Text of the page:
Why Income Inequality is a Problem

For some, the fact that income inequality exists is a sign that capitalism is unfair and fundamentally broken. One of the responses to Paul Graham have basically argued this point including using the example of the inherent unfairness of a school teacher struggling to pay rent while Candy Crush Saga generates billions for investors and shareholders. I’m not going to make that argument.

There’s a great interview with Thomas Piketty on the Wealth Divide where he addresses the specific question of why income inequality is bad

Q. What are the risks from allowing an ever-increasing concentration of wealth and incomes? Is there a point when inequality becomes intolerable? Does history offer any lessons in this regard?
A. U.S. inequality is now close to the levels of income concentration that prevailed in Europe around 1900-10. History suggests that this kind of inequality level is not only useless for growth, it can also lead to a capture of the political process by a tiny high-income and high-wealth elite. This directly threatens our democratic institutions and values.

This is a very important distinction. Income inequality is basically how capitalism works and overall the system is working as designed. However as we create a world where the super rich get even richer over time, there is an increasing risk of these rich people using their vast resources to subvert the political process to protect their interests. There are obviously tons of examples of this occurring in America today.

One example of this subversion is that income from investments (i.e. how rich people primarily make their income) is taxed at a lower rate than income from salaries (i.e. how the middle class and poor make their income). This is described fairly well in Mark Suster's response to Paul Graham's essay 

3. Both of these privileged, very small group of people in 1 & 2 [Ed: founders & investors], have much better tax rates than say, the third employee at a startup who might have joined 3 months after the founders. That employee was given “stock options,” which pay the exact same rate of taxes as income. In California considering state, federal and local taxes that can be as high as 56%. Think about it – if the first two employees work 6 years and sell a company while employee 3 works 5 years and 9 months … should they really pay grossly different tax rates? Of course if an employee “exercises” his or her options AND holds the stock more than one year then they are eligible to earn long-term capital gains. But this often requires relatively large sums of money and it implies writing a check in a company whose future is uncertain. That might actually seem fair. But ask yourself why employee three (and four and four hundred) has to write the check while employees 1 & 2 do not?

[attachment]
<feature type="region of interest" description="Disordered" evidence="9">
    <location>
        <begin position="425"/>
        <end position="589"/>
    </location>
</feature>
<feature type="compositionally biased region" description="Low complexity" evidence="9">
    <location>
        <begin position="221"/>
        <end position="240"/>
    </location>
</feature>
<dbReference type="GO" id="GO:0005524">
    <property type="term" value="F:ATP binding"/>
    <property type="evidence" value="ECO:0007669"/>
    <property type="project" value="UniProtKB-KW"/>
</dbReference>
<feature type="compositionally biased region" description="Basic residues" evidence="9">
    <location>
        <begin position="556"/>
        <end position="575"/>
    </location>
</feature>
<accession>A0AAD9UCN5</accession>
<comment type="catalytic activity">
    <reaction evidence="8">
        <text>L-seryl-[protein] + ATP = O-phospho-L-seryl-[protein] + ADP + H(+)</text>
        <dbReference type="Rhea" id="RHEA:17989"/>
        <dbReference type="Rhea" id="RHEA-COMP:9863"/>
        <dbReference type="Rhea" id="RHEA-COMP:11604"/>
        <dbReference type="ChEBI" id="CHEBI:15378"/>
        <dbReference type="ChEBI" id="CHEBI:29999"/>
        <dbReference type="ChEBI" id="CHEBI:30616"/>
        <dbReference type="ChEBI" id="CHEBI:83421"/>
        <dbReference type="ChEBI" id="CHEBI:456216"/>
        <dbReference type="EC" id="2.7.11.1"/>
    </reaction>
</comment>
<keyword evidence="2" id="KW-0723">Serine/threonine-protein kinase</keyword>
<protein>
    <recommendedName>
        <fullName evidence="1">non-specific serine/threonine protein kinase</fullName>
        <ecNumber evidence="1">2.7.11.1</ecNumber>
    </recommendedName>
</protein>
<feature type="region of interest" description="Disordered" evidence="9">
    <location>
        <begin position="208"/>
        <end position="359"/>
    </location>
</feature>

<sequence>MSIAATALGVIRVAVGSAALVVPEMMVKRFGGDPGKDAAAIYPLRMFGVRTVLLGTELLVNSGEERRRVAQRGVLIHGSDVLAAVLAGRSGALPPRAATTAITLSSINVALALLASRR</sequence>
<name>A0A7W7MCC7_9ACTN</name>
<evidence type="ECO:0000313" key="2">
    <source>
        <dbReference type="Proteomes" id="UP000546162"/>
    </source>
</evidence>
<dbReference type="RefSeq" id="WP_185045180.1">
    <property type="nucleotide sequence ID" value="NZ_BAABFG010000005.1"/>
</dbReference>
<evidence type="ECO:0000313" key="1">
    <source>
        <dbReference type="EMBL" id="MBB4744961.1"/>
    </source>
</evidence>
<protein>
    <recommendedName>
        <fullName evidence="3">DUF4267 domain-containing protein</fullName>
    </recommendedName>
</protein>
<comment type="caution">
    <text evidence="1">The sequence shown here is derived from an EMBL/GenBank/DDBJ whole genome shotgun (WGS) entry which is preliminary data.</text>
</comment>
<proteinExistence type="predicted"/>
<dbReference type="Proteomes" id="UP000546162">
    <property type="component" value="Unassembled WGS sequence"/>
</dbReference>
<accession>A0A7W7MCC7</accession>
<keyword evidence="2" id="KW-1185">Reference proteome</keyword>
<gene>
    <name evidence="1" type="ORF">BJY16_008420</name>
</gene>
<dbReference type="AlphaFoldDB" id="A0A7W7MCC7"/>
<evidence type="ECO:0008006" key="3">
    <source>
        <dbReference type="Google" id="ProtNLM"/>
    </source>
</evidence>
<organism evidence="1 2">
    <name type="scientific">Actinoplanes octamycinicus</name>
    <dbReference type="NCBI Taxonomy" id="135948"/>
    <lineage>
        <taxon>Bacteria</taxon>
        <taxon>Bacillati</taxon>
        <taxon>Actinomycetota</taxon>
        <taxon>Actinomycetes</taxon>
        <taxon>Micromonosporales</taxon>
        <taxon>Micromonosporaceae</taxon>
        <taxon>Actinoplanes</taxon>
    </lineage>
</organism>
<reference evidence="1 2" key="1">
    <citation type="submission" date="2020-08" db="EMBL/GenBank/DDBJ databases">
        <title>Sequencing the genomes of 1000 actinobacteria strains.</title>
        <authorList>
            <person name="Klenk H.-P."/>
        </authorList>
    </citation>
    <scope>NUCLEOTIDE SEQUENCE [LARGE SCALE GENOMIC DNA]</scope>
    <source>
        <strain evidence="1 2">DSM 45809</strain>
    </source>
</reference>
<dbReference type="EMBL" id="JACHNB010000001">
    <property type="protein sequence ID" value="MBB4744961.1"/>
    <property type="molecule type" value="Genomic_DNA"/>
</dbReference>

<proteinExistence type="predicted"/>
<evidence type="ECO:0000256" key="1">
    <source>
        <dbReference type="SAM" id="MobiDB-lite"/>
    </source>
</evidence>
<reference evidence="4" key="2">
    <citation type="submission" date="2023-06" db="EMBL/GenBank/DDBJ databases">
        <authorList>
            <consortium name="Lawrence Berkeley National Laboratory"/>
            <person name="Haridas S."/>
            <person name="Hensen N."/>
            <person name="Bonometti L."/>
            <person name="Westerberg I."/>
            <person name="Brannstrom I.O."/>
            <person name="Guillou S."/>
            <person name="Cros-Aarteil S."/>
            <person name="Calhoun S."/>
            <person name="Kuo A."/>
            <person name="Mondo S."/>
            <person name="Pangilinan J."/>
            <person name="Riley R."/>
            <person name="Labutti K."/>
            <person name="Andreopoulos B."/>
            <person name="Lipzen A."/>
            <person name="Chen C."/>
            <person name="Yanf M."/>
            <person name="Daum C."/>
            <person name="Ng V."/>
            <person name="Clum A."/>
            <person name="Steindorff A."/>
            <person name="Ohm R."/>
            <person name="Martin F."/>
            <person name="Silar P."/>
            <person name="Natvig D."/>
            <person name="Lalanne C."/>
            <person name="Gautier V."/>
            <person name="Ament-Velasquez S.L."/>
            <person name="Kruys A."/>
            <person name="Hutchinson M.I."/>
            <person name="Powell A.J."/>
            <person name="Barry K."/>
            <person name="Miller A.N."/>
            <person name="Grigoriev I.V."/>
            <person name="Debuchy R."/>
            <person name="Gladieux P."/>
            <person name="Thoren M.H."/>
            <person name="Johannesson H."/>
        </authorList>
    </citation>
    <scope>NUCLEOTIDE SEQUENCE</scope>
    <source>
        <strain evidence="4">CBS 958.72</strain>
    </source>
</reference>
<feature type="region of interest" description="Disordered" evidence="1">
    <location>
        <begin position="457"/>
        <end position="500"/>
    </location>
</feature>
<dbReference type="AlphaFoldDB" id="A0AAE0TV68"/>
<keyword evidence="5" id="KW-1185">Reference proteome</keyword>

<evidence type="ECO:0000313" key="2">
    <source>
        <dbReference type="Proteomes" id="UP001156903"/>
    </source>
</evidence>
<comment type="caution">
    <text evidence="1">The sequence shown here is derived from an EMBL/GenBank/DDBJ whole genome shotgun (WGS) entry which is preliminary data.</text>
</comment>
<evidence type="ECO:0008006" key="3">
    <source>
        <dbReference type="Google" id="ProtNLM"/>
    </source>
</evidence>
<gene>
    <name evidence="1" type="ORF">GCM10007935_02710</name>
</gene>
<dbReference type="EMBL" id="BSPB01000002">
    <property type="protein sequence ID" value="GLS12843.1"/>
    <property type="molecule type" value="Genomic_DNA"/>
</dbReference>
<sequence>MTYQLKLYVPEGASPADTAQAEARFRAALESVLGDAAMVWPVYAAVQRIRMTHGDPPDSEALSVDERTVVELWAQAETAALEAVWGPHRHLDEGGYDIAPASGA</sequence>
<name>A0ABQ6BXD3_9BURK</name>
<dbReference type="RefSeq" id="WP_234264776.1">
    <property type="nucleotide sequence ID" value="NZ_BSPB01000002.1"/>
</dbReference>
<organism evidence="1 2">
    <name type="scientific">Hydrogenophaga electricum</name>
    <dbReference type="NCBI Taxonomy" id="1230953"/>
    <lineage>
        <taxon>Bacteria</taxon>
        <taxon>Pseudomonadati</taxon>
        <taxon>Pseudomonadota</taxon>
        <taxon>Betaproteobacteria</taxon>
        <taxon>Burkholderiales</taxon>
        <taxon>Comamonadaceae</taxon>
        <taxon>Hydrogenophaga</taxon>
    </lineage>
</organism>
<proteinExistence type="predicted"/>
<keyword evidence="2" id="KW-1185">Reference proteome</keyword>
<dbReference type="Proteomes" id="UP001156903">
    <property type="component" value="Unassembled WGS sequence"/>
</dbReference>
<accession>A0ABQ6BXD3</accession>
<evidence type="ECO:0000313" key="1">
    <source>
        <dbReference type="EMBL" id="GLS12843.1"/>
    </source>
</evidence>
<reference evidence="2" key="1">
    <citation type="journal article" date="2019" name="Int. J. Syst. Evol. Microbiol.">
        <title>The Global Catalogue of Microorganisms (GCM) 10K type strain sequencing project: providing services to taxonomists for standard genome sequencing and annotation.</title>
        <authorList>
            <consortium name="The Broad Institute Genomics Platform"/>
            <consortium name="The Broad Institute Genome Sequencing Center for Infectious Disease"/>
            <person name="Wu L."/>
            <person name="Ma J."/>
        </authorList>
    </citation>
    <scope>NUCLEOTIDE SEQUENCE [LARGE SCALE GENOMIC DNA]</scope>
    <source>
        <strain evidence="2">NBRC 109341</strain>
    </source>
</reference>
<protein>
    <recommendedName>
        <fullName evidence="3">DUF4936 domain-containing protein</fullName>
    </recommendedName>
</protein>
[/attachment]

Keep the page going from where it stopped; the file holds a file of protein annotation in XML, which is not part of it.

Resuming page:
I wish founders, startup employees and VCs all paid the same rate of taxes. I also wish we paid the same amount of taxes as nearly any employee earning above-average income. But we all don’t and we’re not likely to fix any of that.

This dual tax system gets even more sophisticated for the billionaire class as described in this recent New York Times Article; For the Wealthiest, a Private Tax System That Saves Them Billions which begins

The hedge fund magnates Daniel S. Loeb, Louis Moore Bacon and Steven A. Cohen have much in common. They have managed billions of dollars in capital, earning vast fortunes. They have invested large sums in art — and millions more in political candidates.

Moreover, each has exploited an esoteric tax loophole that saved them millions in taxes. The trick? Route the money to Bermuda and back.

With inequality at its highest levels in nearly a century and public debate rising over whether the government should respond to it through higher taxes on the wealthy, the very richest Americans have financed a sophisticated and astonishingly effective apparatus for shielding their fortunes. Some call it the “income defense industry,” consisting of a high-priced phalanx of lawyers, estate planners, lobbyists and anti-tax activists who exploit and defend a dizzying array of tax maneuvers, virtually none of them available to taxpayers of more modest means.

“There’s this notion that the wealthy use their money to buy politicians; more accurately, it’s that they can buy policy, and specifically, tax policy,” said Jared Bernstein, a senior fellow at the left-leaning Center on Budget and Policy Priorities who served as chief economic adviser to Vice President Joseph R. Biden Jr. “That’s why these egregious loopholes exist, and why it’s so hard to close them.”